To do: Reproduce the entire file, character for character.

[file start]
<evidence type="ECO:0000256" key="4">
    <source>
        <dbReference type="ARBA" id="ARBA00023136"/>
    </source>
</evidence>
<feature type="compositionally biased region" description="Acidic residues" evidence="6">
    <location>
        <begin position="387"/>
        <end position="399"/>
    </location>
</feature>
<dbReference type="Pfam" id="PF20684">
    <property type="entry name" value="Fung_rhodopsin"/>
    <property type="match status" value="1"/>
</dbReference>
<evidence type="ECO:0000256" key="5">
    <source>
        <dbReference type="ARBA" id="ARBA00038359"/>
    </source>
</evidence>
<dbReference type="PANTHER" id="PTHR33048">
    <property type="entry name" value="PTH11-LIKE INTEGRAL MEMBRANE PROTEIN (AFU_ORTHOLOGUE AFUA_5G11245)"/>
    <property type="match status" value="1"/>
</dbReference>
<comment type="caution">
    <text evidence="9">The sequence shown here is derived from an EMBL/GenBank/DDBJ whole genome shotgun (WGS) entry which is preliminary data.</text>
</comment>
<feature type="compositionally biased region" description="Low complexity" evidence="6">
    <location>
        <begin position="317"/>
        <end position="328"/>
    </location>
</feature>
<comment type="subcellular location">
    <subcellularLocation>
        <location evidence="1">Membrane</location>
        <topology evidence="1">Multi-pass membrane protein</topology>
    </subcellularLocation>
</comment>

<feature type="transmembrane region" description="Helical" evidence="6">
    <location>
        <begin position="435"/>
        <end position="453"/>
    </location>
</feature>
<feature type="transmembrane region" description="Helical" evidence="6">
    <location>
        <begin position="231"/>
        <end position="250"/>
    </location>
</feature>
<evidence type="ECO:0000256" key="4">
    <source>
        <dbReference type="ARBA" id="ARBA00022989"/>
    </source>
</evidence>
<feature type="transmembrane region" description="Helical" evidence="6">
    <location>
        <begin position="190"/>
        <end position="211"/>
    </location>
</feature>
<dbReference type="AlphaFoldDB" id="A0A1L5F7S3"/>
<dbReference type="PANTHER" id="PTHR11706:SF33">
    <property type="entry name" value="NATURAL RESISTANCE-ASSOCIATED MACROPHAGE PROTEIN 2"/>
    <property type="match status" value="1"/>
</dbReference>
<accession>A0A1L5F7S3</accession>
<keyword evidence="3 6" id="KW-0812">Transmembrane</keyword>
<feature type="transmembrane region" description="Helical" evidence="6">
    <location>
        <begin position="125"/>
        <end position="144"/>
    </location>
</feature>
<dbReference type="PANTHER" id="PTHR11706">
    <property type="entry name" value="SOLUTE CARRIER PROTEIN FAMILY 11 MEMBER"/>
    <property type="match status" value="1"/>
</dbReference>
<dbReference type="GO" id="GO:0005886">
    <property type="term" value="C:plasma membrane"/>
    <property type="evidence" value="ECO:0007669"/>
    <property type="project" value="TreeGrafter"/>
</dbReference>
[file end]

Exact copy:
<evidence type="ECO:0000256" key="4">
    <source>
        <dbReference type="ARBA" id="ARBA00023136"/>
    </source>
</evidence>
<feature type="compositionally biased region" description="Acidic residues" evidence="6">
    <location>
        <begin position="387"/>
        <end position="399"/>
    </location>
</feature>
<dbReference type="Pfam" id="PF20684">
    <property type="entry name" value="Fung_rhodopsin"/>
    <property type="match status" value="1"/>
</dbReference>
<evidence type="ECO:0000256" key="5">
    <source>
        <dbReference type="ARBA" id="ARBA00038359"/>
    </source>
</evidence>
<dbReference type="PANTHER" id="PTHR33048">
    <property type="entry name" value="PTH11-LIKE INTEGRAL MEMBRANE PROTEIN (AFU_ORTHOLOGUE AFUA_5G11245)"/>
    <property type="match status" value="1"/>
</dbReference>
<comment type="caution">
    <text evidence="9">The sequence shown here is derived from an EMBL/GenBank/DDBJ whole genome shotgun (WGS) entry which is preliminary data.</text>
</comment>
<feature type="compositionally biased region" description="Low complexity" evidence="6">
    <location>
        <begin position="317"/>
        <end position="328"/>
    </location>
</feature>
<comment type="subcellular location">
    <subcellularLocation>
        <location evidence="1">Membrane</location>
        <topology evidence="1">Multi-pass membrane protein</topology>
    </subcellularLocation>
</comment>

<feature type="transmembrane region" description="Helical" evidence="6">
    <location>
        <begin position="435"/>
        <end position="453"/>
    </location>
</feature>
<feature type="transmembrane region" description="Helical" evidence="6">
    <location>
        <begin position="231"/>
        <end position="250"/>
    </location>
</feature>
<evidence type="ECO:0000256" key="4">
    <source>
        <dbReference type="ARBA" id="ARBA00022989"/>
    </source>
</evidence>
<feature type="transmembrane region" description="Helical" evidence="6">
    <location>
        <begin position="190"/>
        <end position="211"/>
    </location>
</feature>
<dbReference type="AlphaFoldDB" id="A0A1L5F7S3"/>
<dbReference type="PANTHER" id="PTHR11706:SF33">
    <property type="entry name" value="NATURAL RESISTANCE-ASSOCIATED MACROPHAGE PROTEIN 2"/>
    <property type="match status" value="1"/>
</dbReference>
<accession>A0A1L5F7S3</accession>
<keyword evidence="3 6" id="KW-0812">Transmembrane</keyword>
<feature type="transmembrane region" description="Helical" evidence="6">
    <location>
        <begin position="125"/>
        <end position="144"/>
    </location>
</feature>
<dbReference type="PANTHER" id="PTHR11706">
    <property type="entry name" value="SOLUTE CARRIER PROTEIN FAMILY 11 MEMBER"/>
    <property type="match status" value="1"/>
</dbReference>
<dbReference type="GO" id="GO:0005886">
    <property type="term" value="C:plasma membrane"/>
    <property type="evidence" value="ECO:0007669"/>
    <property type="project" value="TreeGrafter"/>
</dbReference>